Managers, professionals have highest tenure
September 24, 2002
In January 2002, managerial and professional specialty workers had the highest median tenure (4.8 years) among the major occupational groups. Within this group, officials and administrators in public administration had a median of 11.3 years.
Workers in service occupations had the lowest employee tenure, 2.4 years. Within services, food service workers had the lowest tenure (1.4 years), while protective service workers had the highest (5.1 years). Workers in service occupations tend to be younger than persons employed in managerial and professional specialty occupations.
Employee tenure refers to the number of years that wage and salary workers had been with their current employer and median tenure is the point at which half of the workers had more tenure and half had less tenure.
These data are from a supplement to the Current Population Survey. The questions on tenure measure how long workers had been with their current employer at the time they were surveyed, not how long they will eventually stay with their employer. See Employee Tenure in 2002, news release USDL 02-531 for more information.
Bureau of Labor Statistics, U.S. Department of Labor, The Economics Daily, Managers, professionals have highest tenure on the Internet at https://www.bls.gov/opub/ted/2002/sept/wk4/art02.htm (visited April 28, 2017).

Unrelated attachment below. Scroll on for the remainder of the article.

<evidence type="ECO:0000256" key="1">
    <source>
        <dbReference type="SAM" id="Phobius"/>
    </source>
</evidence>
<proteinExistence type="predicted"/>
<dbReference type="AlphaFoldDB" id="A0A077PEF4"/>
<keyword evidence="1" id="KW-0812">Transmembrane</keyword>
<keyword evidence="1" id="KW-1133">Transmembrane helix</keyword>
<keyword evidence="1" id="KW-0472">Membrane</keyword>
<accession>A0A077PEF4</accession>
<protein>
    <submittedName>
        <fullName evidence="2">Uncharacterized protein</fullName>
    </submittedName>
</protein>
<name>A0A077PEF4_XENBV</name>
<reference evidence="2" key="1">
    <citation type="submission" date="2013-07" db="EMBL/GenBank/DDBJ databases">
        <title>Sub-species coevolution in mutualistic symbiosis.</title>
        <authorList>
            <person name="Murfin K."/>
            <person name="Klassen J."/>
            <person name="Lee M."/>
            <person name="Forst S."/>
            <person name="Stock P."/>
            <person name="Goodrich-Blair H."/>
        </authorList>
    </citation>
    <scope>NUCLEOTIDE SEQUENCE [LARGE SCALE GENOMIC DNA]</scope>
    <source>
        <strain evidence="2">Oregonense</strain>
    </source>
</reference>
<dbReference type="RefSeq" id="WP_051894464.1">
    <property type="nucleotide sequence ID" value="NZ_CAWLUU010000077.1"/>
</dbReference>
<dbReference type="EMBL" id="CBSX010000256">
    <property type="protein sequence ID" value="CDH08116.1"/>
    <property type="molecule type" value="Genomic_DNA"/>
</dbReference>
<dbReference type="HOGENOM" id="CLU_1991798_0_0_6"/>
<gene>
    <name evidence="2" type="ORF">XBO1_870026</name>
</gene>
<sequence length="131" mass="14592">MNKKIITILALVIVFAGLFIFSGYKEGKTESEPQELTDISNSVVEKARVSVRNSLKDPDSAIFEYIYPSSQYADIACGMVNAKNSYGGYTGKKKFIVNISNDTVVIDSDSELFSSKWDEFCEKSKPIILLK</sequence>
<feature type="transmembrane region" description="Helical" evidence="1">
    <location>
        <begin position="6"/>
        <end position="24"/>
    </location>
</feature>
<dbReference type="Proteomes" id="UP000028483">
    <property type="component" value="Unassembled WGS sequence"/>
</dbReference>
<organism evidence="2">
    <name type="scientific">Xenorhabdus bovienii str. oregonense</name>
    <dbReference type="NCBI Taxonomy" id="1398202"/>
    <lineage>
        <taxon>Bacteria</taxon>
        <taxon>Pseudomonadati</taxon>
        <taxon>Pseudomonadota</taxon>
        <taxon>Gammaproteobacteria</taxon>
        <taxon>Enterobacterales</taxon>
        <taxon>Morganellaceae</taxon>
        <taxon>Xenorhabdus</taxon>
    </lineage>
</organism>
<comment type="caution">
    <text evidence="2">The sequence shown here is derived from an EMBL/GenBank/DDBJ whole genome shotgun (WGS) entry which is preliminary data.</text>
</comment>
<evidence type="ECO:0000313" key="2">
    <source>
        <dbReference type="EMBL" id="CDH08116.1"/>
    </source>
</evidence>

Recent editions of Spotlight on Statistics
STEM occupations: past, present, and future
A look at employment and wages in science, technology, engineering, and mathematics occupations.
Workplace injuries and illnesses and employer costs for workers’ compensation
Workplace injury and illness data and the costs to employers for workers’ compensation in natural resources, construction, and maintenance occupations.
A look at the future of the U.S. labor force to 2060
Projected long-term trends in the growth, size, and composition of the labor force.
Union membership in the United States
Historical trends in union membership among employed wage and salary workers; union membership by a variety of demographic characteristics.